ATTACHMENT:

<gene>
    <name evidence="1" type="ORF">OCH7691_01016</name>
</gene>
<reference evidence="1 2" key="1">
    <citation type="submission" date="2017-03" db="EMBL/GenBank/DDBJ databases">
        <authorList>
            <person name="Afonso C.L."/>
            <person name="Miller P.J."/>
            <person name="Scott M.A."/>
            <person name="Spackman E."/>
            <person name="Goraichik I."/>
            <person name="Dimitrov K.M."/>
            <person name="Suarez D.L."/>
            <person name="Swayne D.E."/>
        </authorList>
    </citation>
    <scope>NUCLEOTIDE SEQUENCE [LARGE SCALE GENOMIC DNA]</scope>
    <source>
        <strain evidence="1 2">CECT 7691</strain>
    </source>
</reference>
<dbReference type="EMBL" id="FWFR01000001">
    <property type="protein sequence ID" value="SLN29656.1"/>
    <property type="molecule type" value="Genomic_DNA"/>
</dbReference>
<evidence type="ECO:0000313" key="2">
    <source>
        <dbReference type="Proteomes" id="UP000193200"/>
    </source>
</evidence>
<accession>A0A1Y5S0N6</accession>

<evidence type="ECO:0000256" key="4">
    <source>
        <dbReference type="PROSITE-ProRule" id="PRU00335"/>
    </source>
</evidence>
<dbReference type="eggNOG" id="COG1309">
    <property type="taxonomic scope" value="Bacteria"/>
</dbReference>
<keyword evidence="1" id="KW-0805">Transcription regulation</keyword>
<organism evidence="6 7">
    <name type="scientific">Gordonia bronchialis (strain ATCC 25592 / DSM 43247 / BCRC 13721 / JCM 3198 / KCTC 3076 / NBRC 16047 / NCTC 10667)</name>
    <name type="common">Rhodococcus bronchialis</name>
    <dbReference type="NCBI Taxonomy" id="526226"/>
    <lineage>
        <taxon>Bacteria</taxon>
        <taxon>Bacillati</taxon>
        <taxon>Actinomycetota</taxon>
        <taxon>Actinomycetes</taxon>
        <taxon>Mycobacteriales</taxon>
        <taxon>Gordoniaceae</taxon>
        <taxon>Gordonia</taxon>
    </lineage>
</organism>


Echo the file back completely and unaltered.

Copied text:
<gene>
    <name evidence="1" type="ORF">OCH7691_01016</name>
</gene>
<reference evidence="1 2" key="1">
    <citation type="submission" date="2017-03" db="EMBL/GenBank/DDBJ databases">
        <authorList>
            <person name="Afonso C.L."/>
            <person name="Miller P.J."/>
            <person name="Scott M.A."/>
            <person name="Spackman E."/>
            <person name="Goraichik I."/>
            <person name="Dimitrov K.M."/>
            <person name="Suarez D.L."/>
            <person name="Swayne D.E."/>
        </authorList>
    </citation>
    <scope>NUCLEOTIDE SEQUENCE [LARGE SCALE GENOMIC DNA]</scope>
    <source>
        <strain evidence="1 2">CECT 7691</strain>
    </source>
</reference>
<dbReference type="EMBL" id="FWFR01000001">
    <property type="protein sequence ID" value="SLN29656.1"/>
    <property type="molecule type" value="Genomic_DNA"/>
</dbReference>
<evidence type="ECO:0000313" key="2">
    <source>
        <dbReference type="Proteomes" id="UP000193200"/>
    </source>
</evidence>
<accession>A0A1Y5S0N6</accession>

<evidence type="ECO:0000256" key="4">
    <source>
        <dbReference type="PROSITE-ProRule" id="PRU00335"/>
    </source>
</evidence>
<dbReference type="eggNOG" id="COG1309">
    <property type="taxonomic scope" value="Bacteria"/>
</dbReference>
<keyword evidence="1" id="KW-0805">Transcription regulation</keyword>
<organism evidence="6 7">
    <name type="scientific">Gordonia bronchialis (strain ATCC 25592 / DSM 43247 / BCRC 13721 / JCM 3198 / KCTC 3076 / NBRC 16047 / NCTC 10667)</name>
    <name type="common">Rhodococcus bronchialis</name>
    <dbReference type="NCBI Taxonomy" id="526226"/>
    <lineage>
        <taxon>Bacteria</taxon>
        <taxon>Bacillati</taxon>
        <taxon>Actinomycetota</taxon>
        <taxon>Actinomycetes</taxon>
        <taxon>Mycobacteriales</taxon>
        <taxon>Gordoniaceae</taxon>
        <taxon>Gordonia</taxon>
    </lineage>
</organism>